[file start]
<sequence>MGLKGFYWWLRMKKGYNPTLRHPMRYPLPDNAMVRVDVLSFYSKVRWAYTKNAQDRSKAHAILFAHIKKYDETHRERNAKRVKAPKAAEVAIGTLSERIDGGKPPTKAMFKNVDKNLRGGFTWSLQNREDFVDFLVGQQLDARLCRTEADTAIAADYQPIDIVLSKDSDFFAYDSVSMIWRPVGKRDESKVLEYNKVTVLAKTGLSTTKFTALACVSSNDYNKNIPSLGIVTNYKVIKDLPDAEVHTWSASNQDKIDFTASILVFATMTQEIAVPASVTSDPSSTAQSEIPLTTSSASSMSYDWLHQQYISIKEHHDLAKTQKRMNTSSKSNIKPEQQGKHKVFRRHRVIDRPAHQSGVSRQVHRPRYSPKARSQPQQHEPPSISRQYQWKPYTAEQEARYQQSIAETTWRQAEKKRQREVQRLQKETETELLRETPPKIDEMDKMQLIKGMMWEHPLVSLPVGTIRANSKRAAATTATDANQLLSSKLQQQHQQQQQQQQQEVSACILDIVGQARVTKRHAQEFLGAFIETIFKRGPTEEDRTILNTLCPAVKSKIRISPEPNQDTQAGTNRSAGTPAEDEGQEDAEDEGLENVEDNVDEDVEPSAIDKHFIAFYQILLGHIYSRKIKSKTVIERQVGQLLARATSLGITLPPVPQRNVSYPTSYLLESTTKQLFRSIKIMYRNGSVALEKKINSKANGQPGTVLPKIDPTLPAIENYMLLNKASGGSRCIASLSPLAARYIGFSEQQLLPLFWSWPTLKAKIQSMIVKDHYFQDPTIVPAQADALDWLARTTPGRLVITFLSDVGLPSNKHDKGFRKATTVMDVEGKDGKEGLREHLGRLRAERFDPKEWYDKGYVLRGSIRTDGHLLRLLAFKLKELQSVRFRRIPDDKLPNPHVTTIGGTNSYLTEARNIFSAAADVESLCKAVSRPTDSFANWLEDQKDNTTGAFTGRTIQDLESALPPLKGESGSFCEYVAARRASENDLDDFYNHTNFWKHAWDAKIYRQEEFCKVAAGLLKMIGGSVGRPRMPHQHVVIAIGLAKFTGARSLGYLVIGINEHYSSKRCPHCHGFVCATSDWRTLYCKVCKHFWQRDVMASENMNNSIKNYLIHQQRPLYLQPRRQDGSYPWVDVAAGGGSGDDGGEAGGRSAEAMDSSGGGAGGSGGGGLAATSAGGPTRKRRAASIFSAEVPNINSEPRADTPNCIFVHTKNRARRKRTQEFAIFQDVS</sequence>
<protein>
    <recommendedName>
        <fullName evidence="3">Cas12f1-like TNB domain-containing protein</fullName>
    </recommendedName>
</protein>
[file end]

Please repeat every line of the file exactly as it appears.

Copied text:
<sequence>MGLKGFYWWLRMKKGYNPTLRHPMRYPLPDNAMVRVDVLSFYSKVRWAYTKNAQDRSKAHAILFAHIKKYDETHRERNAKRVKAPKAAEVAIGTLSERIDGGKPPTKAMFKNVDKNLRGGFTWSLQNREDFVDFLVGQQLDARLCRTEADTAIAADYQPIDIVLSKDSDFFAYDSVSMIWRPVGKRDESKVLEYNKVTVLAKTGLSTTKFTALACVSSNDYNKNIPSLGIVTNYKVIKDLPDAEVHTWSASNQDKIDFTASILVFATMTQEIAVPASVTSDPSSTAQSEIPLTTSSASSMSYDWLHQQYISIKEHHDLAKTQKRMNTSSKSNIKPEQQGKHKVFRRHRVIDRPAHQSGVSRQVHRPRYSPKARSQPQQHEPPSISRQYQWKPYTAEQEARYQQSIAETTWRQAEKKRQREVQRLQKETETELLRETPPKIDEMDKMQLIKGMMWEHPLVSLPVGTIRANSKRAAATTATDANQLLSSKLQQQHQQQQQQQQQEVSACILDIVGQARVTKRHAQEFLGAFIETIFKRGPTEEDRTILNTLCPAVKSKIRISPEPNQDTQAGTNRSAGTPAEDEGQEDAEDEGLENVEDNVDEDVEPSAIDKHFIAFYQILLGHIYSRKIKSKTVIERQVGQLLARATSLGITLPPVPQRNVSYPTSYLLESTTKQLFRSIKIMYRNGSVALEKKINSKANGQPGTVLPKIDPTLPAIENYMLLNKASGGSRCIASLSPLAARYIGFSEQQLLPLFWSWPTLKAKIQSMIVKDHYFQDPTIVPAQADALDWLARTTPGRLVITFLSDVGLPSNKHDKGFRKATTVMDVEGKDGKEGLREHLGRLRAERFDPKEWYDKGYVLRGSIRTDGHLLRLLAFKLKELQSVRFRRIPDDKLPNPHVTTIGGTNSYLTEARNIFSAAADVESLCKAVSRPTDSFANWLEDQKDNTTGAFTGRTIQDLESALPPLKGESGSFCEYVAARRASENDLDDFYNHTNFWKHAWDAKIYRQEEFCKVAAGLLKMIGGSVGRPRMPHQHVVIAIGLAKFTGARSLGYLVIGINEHYSSKRCPHCHGFVCATSDWRTLYCKVCKHFWQRDVMASENMNNSIKNYLIHQQRPLYLQPRRQDGSYPWVDVAAGGGSGDDGGEAGGRSAEAMDSSGGGAGGSGGGGLAATSAGGPTRKRRAASIFSAEVPNINSEPRADTPNCIFVHTKNRARRKRTQEFAIFQDVS</sequence>
<protein>
    <recommendedName>
        <fullName evidence="3">Cas12f1-like TNB domain-containing protein</fullName>
    </recommendedName>
</protein>